KUALA LUMPUR - Splashed across the front pages of Malaysia's newspapers on Monday (Jan 7) morning was the King's resignation, a first in the nation's history.
From news of the public's reaction to regulations in selecting his successor, Malaysians have been fascinated by the royal's sudden move months after his purported wedding to a Russian beauty queen, Ms Oksana Voevodina, 25.
A commentary by the New Straits Times praised the speed of the royal palace in putting to rest mounting speculation about the King's possible resignation.
Despite the public's current bewilderment, the daily wrote that this shall pass as the country moves on. It emphasised that Sultan Muhammad V "is stepping down, not abdicating as some have put it".
Across the dailies of different languages, the headlines were the same: Sultan Muhammad V had stepped down.
Bernama's article titled "Sultan Muhammad V, a people's King" was picked up by local media outlets. The piece painted the ruler as having a sense of humour and having worked hard to be closer to the people.
His two-year reign had been made most memorable by his opening line at the first post-election Parliament sitting last July, when he made a jibe about an earlier walkout by opposition MPs, quipping: "Please sit down and don't run away."
Malay daily Sinar Harian published a commentary saying that he would be sorely missed for his unforgettable remark that drew laughter from both parliamentarians and the people. That statement went viral as memes were made, T-shirts bearing the original phrase in Malay - "Sila duduk dan jangan lari" - became trendy and even a TV talkshow named after line was launched.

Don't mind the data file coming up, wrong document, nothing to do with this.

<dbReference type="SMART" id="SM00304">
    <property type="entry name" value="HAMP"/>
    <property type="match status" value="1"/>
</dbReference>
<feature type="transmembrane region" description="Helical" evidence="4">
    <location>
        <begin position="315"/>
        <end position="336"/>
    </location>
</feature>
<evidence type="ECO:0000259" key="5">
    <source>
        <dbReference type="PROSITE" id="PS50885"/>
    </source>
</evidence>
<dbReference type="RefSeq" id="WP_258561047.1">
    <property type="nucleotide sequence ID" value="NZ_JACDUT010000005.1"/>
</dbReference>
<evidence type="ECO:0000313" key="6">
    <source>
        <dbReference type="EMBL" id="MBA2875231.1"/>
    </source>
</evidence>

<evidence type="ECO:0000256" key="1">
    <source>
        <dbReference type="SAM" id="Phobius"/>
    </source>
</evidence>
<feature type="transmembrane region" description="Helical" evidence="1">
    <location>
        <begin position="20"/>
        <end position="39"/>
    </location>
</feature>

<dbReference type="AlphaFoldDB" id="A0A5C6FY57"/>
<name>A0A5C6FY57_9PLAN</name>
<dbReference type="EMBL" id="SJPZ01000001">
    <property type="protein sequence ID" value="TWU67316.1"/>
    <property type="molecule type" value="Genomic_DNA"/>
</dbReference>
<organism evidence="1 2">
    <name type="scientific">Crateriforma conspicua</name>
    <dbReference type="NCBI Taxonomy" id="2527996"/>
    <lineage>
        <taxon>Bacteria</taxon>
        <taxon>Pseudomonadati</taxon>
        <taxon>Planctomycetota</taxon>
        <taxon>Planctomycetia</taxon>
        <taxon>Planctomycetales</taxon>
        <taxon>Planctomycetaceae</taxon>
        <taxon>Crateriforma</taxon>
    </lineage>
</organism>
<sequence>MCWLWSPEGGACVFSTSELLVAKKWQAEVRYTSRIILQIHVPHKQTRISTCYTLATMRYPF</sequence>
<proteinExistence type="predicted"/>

Despite the king's popularity with the people, MalaysiaKini reported that the royal had never intended to be the nation's ruler, quoting Kelantan's chief minister Ahmad Yakob.
"Since the beginning, Tuanku was not really interested in becoming the Yang di-Pertuan Agong, that was the information (I got) at the time," Datuk Ahmad told the news portal. Sultan Muhammad V is from the state of Kelantan.
Meanwhile, Umno's mouthpiece Utusan Malaysia published an article on the next possible King, stating that it may not necessarily fall upon the current deputy King or follow the rotational system. Citing a constitutional expert, the daily reported that the next King is dependent on the vote by the Council of Rulers.
Ultimately, it appears that the resignation came about as Malay royals sought to protect their own institution, with The Malaysian Insight publishing a commentary on Sunday night.
"Courtiers from among the nine palaces in Malaysia told The Malaysian Insight that the rulers made this unprecedented move to protect the royal institution - already reeling from rising public questioning about their role during the May 9 general election that finally saw Barisan Nasional (BN) lose its grip on power since Merdeka when the pact was known as the Alliance," the news portal wrote.
"The courtiers said in the meetings among the rulers, it was not unanimous but clear that the majority of rulers felt that given all that has happened in last few months, the king had to step down."
The tipping point was Sultan Muhammad V's questionable choice in marrying the Russian, whose past modelling career had raised more than several eyebrows, especially in Muslim conservative Malaysia and more so in Kelantan, where Parti Islam SeMalaysia runs the state government.
On Twitter, while many expressed surprise at the King's resignation, there has been overwhelming support for Perak's Sultan Nazrin Muizzuddin Shah, the deputy and acting king, to be the next King. However, based on the rotational system, Pahang state's monarch Sultan Ahmad Shah is next in queue.